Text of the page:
This is a test: Speedy Dee Gordon off to slow start
So exactly how patient are you?
Better be plenty, if you’re on board the Dee Gordon express. It does not figure as the smoothest of rides. Think 1869 Union Pacific vs. The Chunnel.
Everyone loves Gordon’s potential and the excitement he brings when he gets on base. The trouble, of course, is him getting on base.
After his 0-for-4 performance Thursday, Gordon’s batting average fell to .192, and probably worse for a leadoff hitter, his on-base percentage dropped to .263.
Thirteen games into a season is not much to measure by, but clearly it is not a pace either he or the Dodgers can continue with indefinitely. Of course, the Dodgers are pretty much wed to Gordon. Their only real alternative is Justin Sellers, who has one hit in six at-bats and is coming off a rookie season where he hit .203.
The Dodgers understand Gordon’s first full season in the majors will be filled with roller coaster moments.
Said Manager Don Mattingly to The Times’ Jim Peltz on Wednesday: “There are going to be stretches where he’s swinging the bat good, there are going to be stretches where he struggles a little bit. You got to be prepared to live with all that.
“If we can gain an inch a day over the course of the season with Dee, by the end of the year we’ve gained a lot.”
Last year when Gordon was first called up in June, he also struggled. He hit .234 and ended up back at triple A. After he returned with a September call-up, however, he batted .372.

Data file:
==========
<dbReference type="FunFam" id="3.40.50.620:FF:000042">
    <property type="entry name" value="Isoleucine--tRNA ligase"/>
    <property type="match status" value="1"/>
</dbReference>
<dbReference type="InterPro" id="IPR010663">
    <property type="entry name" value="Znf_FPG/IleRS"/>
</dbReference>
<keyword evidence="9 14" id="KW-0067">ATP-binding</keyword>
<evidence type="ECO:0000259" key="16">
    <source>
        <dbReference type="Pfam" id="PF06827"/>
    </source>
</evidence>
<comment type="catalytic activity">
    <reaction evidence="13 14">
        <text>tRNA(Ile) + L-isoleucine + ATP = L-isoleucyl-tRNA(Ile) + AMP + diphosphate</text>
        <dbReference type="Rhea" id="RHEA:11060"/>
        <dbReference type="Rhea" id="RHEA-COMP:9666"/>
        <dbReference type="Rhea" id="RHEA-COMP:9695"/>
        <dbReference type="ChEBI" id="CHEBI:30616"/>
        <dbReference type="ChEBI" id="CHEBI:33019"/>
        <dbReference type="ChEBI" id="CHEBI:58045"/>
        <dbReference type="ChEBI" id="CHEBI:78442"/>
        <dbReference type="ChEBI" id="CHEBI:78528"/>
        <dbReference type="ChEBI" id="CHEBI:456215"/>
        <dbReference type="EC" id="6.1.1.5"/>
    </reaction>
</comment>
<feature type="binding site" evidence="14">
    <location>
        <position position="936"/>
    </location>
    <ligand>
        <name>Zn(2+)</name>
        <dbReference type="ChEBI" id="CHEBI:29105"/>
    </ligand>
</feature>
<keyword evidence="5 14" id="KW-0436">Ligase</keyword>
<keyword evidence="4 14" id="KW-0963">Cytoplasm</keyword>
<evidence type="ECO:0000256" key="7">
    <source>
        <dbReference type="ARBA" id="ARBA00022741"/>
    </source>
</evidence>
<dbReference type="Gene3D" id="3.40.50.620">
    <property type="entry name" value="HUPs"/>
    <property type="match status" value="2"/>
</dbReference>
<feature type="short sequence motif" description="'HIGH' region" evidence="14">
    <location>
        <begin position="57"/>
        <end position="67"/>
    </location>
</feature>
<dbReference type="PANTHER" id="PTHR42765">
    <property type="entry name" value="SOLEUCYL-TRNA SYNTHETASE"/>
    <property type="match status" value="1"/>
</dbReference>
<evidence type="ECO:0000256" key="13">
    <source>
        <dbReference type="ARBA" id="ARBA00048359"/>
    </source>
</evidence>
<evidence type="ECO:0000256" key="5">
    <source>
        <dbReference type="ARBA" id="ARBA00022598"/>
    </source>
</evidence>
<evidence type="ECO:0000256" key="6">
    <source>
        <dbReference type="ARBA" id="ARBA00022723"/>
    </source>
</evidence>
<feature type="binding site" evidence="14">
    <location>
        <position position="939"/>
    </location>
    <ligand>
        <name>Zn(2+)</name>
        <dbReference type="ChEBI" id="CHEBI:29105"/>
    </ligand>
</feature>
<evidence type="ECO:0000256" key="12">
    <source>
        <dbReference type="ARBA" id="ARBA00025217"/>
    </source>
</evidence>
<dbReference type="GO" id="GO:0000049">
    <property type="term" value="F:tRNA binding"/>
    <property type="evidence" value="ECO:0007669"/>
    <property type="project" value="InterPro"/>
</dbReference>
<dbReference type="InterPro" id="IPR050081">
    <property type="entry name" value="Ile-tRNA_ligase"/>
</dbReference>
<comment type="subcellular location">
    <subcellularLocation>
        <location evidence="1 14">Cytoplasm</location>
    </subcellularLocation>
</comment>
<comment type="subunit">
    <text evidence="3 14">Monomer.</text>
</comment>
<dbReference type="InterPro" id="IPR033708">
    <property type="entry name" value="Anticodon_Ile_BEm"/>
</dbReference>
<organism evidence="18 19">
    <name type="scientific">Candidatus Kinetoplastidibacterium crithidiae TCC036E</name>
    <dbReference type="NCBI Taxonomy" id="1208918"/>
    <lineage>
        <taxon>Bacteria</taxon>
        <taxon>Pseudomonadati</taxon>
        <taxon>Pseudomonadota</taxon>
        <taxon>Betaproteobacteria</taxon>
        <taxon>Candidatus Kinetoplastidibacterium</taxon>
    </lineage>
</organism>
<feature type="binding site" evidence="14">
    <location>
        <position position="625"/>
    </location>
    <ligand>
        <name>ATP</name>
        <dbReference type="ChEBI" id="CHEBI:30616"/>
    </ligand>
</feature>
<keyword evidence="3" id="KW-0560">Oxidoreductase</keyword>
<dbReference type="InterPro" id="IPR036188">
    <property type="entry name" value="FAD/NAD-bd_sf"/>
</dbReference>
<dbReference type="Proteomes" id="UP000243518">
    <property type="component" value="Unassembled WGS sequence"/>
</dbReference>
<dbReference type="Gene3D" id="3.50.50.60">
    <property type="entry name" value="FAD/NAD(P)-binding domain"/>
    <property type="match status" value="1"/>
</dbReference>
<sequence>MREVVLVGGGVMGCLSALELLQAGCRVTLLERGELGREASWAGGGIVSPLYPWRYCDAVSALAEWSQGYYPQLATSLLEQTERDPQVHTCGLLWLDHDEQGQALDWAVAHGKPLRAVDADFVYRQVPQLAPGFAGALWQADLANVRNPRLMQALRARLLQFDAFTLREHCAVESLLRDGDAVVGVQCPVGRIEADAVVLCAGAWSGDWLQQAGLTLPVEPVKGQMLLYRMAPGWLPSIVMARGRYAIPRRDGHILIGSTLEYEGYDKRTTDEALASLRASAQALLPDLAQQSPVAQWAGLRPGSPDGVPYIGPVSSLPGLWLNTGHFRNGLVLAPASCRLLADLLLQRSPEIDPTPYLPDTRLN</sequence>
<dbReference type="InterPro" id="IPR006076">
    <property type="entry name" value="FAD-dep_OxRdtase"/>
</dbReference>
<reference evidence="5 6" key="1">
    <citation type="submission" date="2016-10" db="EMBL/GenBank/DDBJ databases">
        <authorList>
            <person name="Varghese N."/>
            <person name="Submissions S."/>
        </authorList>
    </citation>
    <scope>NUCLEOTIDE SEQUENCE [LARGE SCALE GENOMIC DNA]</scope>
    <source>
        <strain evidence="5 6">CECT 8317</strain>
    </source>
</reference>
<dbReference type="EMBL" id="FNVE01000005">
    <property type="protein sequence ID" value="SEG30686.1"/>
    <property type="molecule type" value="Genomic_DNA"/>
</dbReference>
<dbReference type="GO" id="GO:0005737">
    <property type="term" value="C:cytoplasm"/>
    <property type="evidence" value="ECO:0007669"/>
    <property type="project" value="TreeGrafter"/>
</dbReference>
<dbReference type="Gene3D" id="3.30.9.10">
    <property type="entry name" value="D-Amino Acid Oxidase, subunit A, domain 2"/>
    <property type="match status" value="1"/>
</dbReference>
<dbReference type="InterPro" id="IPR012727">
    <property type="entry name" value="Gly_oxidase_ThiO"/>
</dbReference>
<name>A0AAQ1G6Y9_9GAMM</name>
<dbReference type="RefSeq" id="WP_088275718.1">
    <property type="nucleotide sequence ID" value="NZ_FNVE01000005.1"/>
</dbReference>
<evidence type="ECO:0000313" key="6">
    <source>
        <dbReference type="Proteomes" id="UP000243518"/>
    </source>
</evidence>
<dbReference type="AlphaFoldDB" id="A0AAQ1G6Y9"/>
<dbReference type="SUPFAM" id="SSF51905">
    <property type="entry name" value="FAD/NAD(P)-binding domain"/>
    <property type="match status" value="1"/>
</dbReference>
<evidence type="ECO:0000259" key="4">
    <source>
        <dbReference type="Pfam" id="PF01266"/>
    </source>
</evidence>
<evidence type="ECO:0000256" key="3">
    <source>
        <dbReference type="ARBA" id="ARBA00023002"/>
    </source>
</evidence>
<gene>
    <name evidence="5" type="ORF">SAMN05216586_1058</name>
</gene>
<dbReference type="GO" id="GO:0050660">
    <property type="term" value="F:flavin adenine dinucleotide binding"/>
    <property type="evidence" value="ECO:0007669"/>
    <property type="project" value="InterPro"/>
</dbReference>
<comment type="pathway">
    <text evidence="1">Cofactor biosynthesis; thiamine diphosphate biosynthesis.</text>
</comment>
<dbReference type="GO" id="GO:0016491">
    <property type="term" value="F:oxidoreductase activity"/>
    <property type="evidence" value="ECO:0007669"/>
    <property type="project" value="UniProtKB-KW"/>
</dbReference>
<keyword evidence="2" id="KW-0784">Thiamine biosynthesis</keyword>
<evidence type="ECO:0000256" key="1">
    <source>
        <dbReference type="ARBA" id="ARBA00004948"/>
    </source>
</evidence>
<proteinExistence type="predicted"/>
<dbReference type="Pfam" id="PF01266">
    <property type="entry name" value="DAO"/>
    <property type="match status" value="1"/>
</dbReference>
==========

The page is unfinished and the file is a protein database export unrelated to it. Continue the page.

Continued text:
It was a terrific month, but only a month. Just like this bad stretch is only a couple of weeks. Gordon told Peltz he is far from panicking:
“I’m definitely not worried about [how often he has gotten on base so far]. That’s going to get me nowhere. What are we, 12 games in? The only thing I’m worried about is winning. If we’re winning, my numbers will be there.”
His shaky defense isn’t helping his cause, either. He can make the spectacular play, and then bobble a simple one. He has three of the Dodgers’ five errors and could have been charged with more.
Gordon has delivered when he’s gotten on base. He’s eight for 10 in stolen-base attempts, and he was actually safe both times he was called out stealing. He’s second in steals in the majors to Miami’s Emilio Bonifacio.
All that game-changing, electric speed is there. For now, however, realizing it is going to take some serious patience.
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